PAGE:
My other thought is Robin is spot on. Enjoy owning in Aruba guys!

I don’t pay for my car repairs in advance either. However, the big difference is that when my car breaks down I don’t have to collect money from anyone else in order to get it back on the road.

I’ve seen too many situations where owners can’t afford a special assessment and not only do they stiff the association for the assessment but since they know there will be a lien put on their unit, they stop paying their condo fees as well. So, the rest of the owners get stuck paying someone else’s share of the assessment, several months of condo fees and the association ends up incurring legal costs.

That’s where your savings are.

Also, a condo with reserves makes it more attractive to buyers as well. Especially if it’s an older building.
At our Florida condo we lost out on some great potential owners because their bank refused to give them a mortgage on an older building without adequate reserves.

robin
09-19-2019, 09:57 AM
I don’t pay for my car repairs in advance either. However, the big difference is that when my car breaks down I don’t have to collect money from anyone else in order to get it back on the road.

I’ve seen too many situations where owners can’t afford a special assessment and not only do they stiff the association for the assessment but since they know there will be a lien put on their unit, they stop paying their condo fees as well. So, the rest of the owners get stuck paying someone else’s share of the assessment, several months of condo fees and the association ends up incurring legal costs.

That’s where your savings are.

Also, a condo with reserves makes it more attractive to buyers as well. Especially if it’s an older building.
At our Florida condo we lost out on some great potential owners because their bank refused to give them a mortgage on an older building without adequate reserves.

At our place in NJ everyone feels differently about this. We have owners who want low monthly fees and don't mind an assessment(it is usually broken down over time and added to their monthly fee). Others would rather pay more every month than get hit with the special assessment. When we had the erosion issue, we did have enough in our reserve to pay for it, but added in a special assessment, payable with their monthly fees over a 12 month period to build our reserve back to where it was. Right now our reserve is better than it has ever been, but IMO it is not enough. Most of our owners are really good about paying monthly and were good about the special assessment. We have those few, who get behind a few months, a letter goes out threatening legal action and they pay what they owe plus the late fee. But there is that one owner that I have no words for-the short of it is she has had many legal actions(from liens to judgements to bank levies, etc.) taken against her over the 12 years she has owned it since her mother's passing. I'll be done with all of that in 29 hours hopefully.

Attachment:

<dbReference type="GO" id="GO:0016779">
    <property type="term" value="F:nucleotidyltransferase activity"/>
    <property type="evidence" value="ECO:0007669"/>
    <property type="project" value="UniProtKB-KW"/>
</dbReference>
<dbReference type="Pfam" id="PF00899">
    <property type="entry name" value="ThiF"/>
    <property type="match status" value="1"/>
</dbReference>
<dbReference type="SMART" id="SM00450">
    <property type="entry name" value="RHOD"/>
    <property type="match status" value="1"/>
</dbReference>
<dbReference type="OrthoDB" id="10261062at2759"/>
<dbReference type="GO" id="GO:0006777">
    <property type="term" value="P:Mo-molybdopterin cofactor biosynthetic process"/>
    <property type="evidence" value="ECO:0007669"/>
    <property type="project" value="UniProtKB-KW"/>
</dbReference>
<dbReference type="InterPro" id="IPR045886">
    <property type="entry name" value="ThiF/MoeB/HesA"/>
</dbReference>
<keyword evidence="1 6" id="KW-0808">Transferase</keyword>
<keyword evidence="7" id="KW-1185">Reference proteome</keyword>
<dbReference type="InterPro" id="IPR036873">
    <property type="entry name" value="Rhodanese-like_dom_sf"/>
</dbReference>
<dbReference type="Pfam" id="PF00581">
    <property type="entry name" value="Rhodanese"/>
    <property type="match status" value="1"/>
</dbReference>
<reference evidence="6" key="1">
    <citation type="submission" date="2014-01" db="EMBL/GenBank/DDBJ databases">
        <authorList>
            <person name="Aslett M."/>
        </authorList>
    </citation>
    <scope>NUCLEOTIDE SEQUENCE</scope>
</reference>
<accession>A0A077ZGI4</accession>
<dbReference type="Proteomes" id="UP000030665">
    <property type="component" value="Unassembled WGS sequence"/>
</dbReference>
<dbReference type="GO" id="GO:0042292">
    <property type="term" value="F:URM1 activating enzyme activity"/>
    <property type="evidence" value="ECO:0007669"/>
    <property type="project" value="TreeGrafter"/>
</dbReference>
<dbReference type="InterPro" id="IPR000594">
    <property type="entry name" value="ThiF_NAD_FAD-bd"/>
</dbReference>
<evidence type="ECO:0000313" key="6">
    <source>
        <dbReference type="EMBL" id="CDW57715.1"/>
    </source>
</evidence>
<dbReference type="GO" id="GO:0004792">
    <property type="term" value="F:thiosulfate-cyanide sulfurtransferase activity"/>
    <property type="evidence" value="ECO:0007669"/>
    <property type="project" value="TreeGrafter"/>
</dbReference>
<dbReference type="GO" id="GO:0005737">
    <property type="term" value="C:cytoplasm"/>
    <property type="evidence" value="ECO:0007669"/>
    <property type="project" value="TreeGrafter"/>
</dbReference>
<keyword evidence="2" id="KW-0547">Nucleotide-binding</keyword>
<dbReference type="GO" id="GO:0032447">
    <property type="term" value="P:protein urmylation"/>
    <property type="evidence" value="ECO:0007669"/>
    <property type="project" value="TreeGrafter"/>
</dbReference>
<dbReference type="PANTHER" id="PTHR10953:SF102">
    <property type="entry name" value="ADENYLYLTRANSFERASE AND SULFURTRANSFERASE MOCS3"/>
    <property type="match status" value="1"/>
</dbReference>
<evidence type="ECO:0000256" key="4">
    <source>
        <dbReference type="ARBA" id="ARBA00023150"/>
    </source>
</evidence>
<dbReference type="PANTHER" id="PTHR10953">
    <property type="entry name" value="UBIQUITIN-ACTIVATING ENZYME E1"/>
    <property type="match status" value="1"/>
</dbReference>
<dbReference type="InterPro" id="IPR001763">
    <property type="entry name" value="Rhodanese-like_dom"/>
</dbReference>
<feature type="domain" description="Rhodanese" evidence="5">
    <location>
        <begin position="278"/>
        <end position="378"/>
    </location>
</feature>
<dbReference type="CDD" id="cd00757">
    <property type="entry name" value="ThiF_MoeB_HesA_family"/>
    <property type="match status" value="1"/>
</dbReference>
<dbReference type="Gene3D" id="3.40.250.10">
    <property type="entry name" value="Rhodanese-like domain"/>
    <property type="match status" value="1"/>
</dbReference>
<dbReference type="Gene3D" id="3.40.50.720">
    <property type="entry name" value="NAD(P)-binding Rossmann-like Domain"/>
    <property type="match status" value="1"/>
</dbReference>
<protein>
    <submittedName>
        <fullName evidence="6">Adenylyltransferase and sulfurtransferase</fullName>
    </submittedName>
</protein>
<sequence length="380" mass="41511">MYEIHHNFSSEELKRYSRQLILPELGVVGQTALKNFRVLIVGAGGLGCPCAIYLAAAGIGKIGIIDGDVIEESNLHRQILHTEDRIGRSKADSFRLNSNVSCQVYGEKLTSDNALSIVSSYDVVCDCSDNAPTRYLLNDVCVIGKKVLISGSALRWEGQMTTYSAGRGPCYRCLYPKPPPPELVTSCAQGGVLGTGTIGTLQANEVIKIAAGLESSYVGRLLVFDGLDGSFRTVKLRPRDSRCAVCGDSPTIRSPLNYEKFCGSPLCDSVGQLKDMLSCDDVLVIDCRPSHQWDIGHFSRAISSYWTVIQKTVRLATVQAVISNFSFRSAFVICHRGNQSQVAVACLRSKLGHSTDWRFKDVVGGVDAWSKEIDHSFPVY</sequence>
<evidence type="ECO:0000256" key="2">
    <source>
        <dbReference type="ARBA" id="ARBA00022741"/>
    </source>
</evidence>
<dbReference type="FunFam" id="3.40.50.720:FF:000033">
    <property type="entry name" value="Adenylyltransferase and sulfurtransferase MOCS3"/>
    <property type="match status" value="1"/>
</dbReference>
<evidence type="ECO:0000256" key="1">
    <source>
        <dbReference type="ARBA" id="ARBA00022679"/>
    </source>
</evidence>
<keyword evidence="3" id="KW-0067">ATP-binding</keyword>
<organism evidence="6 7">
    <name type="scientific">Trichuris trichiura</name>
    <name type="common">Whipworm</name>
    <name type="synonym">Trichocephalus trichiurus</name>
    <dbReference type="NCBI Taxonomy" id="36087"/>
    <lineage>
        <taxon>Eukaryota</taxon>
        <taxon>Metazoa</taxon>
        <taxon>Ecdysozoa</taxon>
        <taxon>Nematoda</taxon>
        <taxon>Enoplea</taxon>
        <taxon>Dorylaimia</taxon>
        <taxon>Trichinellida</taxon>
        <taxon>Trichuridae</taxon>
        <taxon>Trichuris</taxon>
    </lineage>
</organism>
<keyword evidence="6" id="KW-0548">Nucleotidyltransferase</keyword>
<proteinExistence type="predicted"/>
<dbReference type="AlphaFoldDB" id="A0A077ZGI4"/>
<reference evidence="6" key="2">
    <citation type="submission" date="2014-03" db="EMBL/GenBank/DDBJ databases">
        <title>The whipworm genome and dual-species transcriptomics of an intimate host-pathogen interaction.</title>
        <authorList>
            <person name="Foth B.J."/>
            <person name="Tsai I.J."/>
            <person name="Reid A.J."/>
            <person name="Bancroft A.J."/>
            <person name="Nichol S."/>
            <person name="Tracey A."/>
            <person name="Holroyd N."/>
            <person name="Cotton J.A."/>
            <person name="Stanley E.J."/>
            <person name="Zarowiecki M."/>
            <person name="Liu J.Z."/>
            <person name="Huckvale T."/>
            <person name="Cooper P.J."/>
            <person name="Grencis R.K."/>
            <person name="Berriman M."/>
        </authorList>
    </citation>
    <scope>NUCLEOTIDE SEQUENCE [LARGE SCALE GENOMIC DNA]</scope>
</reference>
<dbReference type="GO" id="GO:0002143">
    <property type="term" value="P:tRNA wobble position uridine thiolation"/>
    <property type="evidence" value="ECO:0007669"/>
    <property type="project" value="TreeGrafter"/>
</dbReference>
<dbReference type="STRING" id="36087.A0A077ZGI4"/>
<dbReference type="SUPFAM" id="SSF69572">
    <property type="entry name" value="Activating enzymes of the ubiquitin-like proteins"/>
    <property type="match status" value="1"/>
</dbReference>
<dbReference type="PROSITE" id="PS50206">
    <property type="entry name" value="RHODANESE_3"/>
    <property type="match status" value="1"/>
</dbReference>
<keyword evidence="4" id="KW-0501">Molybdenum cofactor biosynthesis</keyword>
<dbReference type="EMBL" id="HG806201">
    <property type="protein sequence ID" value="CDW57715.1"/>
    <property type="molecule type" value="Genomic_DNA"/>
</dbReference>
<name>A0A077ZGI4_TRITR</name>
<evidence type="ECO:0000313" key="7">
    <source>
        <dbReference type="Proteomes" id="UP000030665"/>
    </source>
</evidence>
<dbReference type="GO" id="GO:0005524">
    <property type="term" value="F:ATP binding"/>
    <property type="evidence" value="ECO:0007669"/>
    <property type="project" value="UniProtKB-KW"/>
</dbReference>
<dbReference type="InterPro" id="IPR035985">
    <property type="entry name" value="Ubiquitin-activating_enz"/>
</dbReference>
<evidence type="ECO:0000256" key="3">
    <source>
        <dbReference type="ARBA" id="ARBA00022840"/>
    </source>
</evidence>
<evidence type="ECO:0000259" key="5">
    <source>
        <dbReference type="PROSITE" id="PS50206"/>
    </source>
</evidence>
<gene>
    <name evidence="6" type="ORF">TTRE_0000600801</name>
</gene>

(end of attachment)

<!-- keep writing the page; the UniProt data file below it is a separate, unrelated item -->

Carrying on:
Oceania in Aruba does it right. You get behind more than a month, they turn off the water to your unit. They don't care if someone is in there or not. I wish we could do that here in NJ.

JohnMtl
09-20-2019, 01:17 AM
Oceania in Aruba does it right. You get behind more than a month, they turn off the water to your unit. They don't care if someone is in there or not. I wish we could do that here in NJ.

Thats the way to do it!
The longer you wait the greater the chance of never collecting and having to foreclose.
In Florida I had installed an electronic access system for the main doors as well as for the shopping carts, gym and pool areas.
If fees were over 60 days late they would lose access to the carts, gym and pool area. But what really made people pay up was when we’d cut the cable TV.